With a myriad of options still on the board, including Brian Burns from Florida State, some of you may wonder why I went with the safe, very common pick of Montez Sweat here.
The Detroit Lions need pass rushing help more than any other position group on the roster, even after the signing of Trey Flowers in free agency. With what is left on the board here, it was a no=brainer to pick from among the various pass rushers still available. Rashan Gary could provide an anchor with inside versatility if the team could harness his athleticism more than Michigan could. Ed Oliver has the potential to be a Geno Atkins type of disruptor on the interior. Brian Burns has gotten better every season and his versatile moveset and coachability, coupled with an already polished and devastating spin move has made him a popular choice. And still, with the eighth overall pick in the 2019 NFL Draft (POD Community mock, anyway), the Detroit Lions select Montez Sweat.
This is the big draw, am I right? Sweat came into the NFL Combine with some questions. Will he have any real bend, as he often shows up stiff on tape? Will he measure out explosive enough to justify all the post Senior Bowl hype?
Well, breaking the all-time record for the 40-yard dash at defensive end is a good way to start a Combine run. Posting elite explosion drills is a good way to keep your strengths in focus. Hitting 7.00 in the 3-Cone and posting an elite shuttle time is a fantastic way to silence questions about your ability to bend. Even his bench, which measured in one rep below average, is incredibly impressive when you factor in his nearly 36-inch arms.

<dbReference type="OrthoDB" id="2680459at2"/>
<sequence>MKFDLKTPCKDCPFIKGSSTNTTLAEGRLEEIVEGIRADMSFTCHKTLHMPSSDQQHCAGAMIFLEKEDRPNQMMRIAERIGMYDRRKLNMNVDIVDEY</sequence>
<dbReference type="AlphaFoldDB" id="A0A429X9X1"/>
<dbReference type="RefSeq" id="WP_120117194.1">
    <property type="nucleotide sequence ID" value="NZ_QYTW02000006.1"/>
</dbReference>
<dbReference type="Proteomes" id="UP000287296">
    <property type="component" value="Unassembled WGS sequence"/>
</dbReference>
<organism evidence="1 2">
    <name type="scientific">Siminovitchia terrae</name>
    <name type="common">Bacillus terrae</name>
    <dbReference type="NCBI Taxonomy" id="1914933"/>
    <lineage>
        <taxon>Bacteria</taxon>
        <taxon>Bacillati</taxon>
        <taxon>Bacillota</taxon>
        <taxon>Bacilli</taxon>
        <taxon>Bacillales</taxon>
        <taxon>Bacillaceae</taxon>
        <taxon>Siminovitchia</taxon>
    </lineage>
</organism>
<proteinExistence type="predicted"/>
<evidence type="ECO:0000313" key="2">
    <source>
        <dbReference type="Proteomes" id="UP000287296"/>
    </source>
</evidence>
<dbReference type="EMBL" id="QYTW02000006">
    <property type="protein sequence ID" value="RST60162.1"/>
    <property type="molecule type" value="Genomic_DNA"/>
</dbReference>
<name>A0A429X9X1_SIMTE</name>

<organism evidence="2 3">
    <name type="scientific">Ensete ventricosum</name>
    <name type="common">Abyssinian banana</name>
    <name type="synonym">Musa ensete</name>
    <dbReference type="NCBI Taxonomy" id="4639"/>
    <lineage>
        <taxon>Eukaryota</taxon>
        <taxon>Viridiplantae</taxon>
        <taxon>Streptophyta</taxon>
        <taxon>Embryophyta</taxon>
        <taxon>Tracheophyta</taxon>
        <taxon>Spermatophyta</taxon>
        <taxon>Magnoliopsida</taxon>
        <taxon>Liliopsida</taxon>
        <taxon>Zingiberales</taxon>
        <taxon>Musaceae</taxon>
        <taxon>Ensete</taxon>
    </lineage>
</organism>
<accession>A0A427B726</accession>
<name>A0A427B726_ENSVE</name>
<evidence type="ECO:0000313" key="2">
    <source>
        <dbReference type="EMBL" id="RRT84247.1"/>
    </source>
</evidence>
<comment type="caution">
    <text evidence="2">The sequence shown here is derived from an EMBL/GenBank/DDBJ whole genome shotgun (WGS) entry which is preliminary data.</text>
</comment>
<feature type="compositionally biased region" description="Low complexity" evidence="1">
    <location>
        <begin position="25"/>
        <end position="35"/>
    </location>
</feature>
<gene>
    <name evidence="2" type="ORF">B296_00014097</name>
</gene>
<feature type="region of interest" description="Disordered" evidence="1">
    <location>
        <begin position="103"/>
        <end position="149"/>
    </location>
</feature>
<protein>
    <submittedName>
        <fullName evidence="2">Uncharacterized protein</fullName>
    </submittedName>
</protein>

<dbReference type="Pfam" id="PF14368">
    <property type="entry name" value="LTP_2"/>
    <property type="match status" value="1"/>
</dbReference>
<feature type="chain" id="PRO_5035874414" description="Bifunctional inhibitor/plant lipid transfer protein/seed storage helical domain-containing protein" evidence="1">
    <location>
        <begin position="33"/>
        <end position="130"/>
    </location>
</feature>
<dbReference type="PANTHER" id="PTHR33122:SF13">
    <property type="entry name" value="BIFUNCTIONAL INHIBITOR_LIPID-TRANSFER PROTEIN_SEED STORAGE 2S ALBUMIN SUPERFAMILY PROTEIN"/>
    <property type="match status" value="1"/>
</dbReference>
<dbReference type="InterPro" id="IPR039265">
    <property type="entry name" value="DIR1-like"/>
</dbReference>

2014 (Michigan State): 2 Solo Tackles, 0.5 TFL, 1.0 Sack
2015 (Michigan State): No stats
2017 (Mississippi State): 21 Solo Tackles, 15.5 TFL, 10.5 Sacks
2018 (Mississippi State): 27 Solo Tackles, 14.5 TFL, 12.0 Sacks, 1FF
Montez Sweat barely saw the field as a Spartan, but once he took to the field for the Bulldogs he was a monster. An explosive first step and the speed to take advantage of the next few strides made him difficult to handle. His natural length gave him an advantage once he was able to gain leverage with his burst, so whether it was the pass or run game you had to take Montez Sweat into account the moment the center puts the ball into motion.
When it came down to it, this was really a choice between Brian Burns and Montez Sweat for me. Both are elite athletes. Both are scheme fits. Both offer versatility in where they can line up on any given play. In the end, though, it came down to length. It’s a staple trait of all of Matt Patricia’s players, guys who can use their length to keep the running lanes dirty and wrap up. The Lions would use Sweat similarly to how they used Ziggy Ansah, only two tenths of a second faster. I would expect a similar impact from him in this scheme, as well, with Sweat lining up next to an eater of space like Damon Harrison or A’Shawn Robinson while Trey Flowers pushes quarterbacks in his direction. It’s not a defensive front I’d like to face if I’m an offensive coordinator, to be sure.
What grade do you give the Montez Sweat pick?
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